a. Does Texas State Optical instruct its employees at any of its Houston facilities to fill in Negro patients' applications for service with red ink or red pencil and to use black or blue ink or pencil for patients other than Negroes.

b. Has Texas State Optical ever so instructed its employees at any Houston facility or elsewhere?

c. Do Texas State Optical records of patients for service at its 306 Northline Mall, Houston, Texas, facility now contain, or have they within the last two years contained, any application filled out in red ink or pencil?

d. If the answer to `c' is `yes,' why were they filled out in red?

"7. Respondent Texas State Optical is to make available to a representative of the Equal Employment Opportunity Commission its records of patients' applications for service at its 306 Northline Mall, Houston, Texas, facility for purposes of inspection."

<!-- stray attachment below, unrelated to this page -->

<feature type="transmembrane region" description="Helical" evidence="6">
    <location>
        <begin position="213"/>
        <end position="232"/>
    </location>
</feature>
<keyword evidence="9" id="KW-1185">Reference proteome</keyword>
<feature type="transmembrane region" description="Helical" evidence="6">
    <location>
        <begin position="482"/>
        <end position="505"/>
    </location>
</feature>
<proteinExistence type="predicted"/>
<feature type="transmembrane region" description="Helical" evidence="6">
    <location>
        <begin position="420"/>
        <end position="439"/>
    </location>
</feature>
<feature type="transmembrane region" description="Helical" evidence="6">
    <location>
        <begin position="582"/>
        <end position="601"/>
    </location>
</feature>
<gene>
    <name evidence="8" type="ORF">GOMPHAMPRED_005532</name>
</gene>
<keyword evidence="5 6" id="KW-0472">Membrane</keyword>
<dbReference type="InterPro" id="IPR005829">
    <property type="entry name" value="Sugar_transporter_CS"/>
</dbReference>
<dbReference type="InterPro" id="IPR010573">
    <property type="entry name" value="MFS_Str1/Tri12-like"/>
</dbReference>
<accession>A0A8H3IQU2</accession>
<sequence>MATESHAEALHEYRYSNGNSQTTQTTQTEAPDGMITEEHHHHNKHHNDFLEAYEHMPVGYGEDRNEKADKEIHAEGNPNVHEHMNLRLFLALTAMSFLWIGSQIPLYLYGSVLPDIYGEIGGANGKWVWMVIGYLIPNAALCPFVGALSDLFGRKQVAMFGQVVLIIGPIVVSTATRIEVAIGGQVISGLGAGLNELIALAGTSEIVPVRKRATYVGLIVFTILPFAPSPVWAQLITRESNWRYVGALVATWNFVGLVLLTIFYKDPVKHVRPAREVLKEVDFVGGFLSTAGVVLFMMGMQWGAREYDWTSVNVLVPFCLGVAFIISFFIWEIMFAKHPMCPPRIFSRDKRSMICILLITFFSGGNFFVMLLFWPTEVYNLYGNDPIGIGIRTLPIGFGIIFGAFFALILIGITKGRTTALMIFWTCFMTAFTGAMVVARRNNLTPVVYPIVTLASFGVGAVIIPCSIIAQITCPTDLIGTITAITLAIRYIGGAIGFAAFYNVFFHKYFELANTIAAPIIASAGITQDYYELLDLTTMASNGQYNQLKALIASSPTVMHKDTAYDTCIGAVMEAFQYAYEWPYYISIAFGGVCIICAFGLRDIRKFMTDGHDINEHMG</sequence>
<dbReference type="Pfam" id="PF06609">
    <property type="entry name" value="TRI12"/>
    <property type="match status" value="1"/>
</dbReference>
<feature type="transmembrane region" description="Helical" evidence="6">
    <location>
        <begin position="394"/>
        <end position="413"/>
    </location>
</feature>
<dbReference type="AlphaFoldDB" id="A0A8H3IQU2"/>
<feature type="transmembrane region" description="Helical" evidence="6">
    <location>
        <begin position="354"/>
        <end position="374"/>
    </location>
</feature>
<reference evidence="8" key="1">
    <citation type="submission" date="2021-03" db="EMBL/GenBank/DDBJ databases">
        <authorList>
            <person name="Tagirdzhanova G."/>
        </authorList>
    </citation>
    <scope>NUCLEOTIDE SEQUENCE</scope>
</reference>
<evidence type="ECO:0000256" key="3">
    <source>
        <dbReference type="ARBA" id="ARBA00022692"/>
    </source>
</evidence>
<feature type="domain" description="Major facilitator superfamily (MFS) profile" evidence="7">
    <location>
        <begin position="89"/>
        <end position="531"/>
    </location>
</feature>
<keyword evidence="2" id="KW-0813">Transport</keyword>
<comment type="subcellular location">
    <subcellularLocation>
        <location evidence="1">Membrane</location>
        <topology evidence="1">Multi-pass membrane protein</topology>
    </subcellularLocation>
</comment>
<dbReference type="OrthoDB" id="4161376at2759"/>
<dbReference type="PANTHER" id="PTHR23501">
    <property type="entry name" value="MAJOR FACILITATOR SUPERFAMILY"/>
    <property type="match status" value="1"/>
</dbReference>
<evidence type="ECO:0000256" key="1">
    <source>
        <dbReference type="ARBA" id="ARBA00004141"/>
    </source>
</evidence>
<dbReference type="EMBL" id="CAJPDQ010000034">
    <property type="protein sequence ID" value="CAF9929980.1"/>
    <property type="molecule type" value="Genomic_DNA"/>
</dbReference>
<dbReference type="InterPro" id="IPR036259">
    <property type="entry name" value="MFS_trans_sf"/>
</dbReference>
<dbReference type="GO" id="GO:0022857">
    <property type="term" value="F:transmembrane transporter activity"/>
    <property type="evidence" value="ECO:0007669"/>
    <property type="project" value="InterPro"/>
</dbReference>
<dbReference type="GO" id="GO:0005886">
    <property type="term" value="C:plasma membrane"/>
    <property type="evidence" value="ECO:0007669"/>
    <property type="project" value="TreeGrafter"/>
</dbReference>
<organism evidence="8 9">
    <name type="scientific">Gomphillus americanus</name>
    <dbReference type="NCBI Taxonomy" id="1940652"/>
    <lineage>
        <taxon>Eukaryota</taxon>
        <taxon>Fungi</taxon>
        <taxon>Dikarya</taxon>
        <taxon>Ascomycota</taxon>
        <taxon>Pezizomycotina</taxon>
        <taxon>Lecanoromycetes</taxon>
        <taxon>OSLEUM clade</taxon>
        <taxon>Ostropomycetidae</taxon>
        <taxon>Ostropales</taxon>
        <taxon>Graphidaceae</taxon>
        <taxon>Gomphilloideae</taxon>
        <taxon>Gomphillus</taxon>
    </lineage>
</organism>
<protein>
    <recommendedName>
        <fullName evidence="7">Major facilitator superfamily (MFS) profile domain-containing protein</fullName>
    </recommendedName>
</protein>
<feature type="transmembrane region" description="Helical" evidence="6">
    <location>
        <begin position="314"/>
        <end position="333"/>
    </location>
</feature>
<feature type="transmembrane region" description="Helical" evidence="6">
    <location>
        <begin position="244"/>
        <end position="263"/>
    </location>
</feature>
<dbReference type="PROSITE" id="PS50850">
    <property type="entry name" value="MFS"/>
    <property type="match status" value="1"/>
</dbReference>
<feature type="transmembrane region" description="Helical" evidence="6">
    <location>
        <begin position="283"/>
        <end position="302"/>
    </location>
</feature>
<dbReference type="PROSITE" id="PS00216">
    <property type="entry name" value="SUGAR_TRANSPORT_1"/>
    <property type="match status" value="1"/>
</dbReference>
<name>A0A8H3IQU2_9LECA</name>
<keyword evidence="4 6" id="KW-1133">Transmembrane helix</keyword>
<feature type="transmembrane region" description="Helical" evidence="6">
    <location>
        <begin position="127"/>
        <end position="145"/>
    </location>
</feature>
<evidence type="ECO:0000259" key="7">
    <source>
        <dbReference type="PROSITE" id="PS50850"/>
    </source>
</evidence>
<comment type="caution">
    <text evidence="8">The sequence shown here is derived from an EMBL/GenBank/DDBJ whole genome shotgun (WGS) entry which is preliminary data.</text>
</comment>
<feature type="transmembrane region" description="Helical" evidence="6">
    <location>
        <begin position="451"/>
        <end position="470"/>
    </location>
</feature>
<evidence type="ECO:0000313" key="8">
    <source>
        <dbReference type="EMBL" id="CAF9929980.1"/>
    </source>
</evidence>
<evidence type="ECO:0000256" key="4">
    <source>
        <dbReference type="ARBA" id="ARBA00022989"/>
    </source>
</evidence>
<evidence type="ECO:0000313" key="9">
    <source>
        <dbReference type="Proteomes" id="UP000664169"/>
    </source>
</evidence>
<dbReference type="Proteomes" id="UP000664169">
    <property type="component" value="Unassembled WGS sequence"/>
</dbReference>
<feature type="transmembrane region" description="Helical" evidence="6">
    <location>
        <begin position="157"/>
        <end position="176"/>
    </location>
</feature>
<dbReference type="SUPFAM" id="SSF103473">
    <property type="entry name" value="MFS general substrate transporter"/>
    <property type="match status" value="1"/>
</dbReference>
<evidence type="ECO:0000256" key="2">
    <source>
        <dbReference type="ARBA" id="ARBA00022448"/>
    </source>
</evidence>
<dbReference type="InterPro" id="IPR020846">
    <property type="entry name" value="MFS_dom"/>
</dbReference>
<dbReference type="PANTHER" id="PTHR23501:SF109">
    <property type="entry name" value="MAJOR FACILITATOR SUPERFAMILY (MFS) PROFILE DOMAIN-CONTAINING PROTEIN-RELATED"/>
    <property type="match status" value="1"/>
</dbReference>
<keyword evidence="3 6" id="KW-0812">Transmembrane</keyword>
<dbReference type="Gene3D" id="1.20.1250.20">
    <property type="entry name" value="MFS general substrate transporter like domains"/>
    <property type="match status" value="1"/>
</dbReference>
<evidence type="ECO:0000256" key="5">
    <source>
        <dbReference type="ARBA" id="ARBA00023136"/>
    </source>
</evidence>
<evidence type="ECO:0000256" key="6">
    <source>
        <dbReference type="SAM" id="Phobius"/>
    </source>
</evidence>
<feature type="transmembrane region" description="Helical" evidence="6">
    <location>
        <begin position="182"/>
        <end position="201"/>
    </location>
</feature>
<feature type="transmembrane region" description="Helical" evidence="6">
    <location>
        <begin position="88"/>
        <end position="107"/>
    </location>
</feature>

[2] Section 703 reads, in pertinent part:

"(a) It shall be unlawful for an employer

(1) to fail or refuse to hire or to discharge any individual, or otherwise to discriminate against any individual with respect to his compensation, terms, conditions, or privileges of employment, because of such individual's race, color, religion, sex, or national origin; or

(2) to limit, segregate, or classify his employees in any way which would deprive or tend to deprive any individual of employment opportunities or otherwise adversely affect his status as an employee, because of such individual's race, color, religion, sex, or national origin."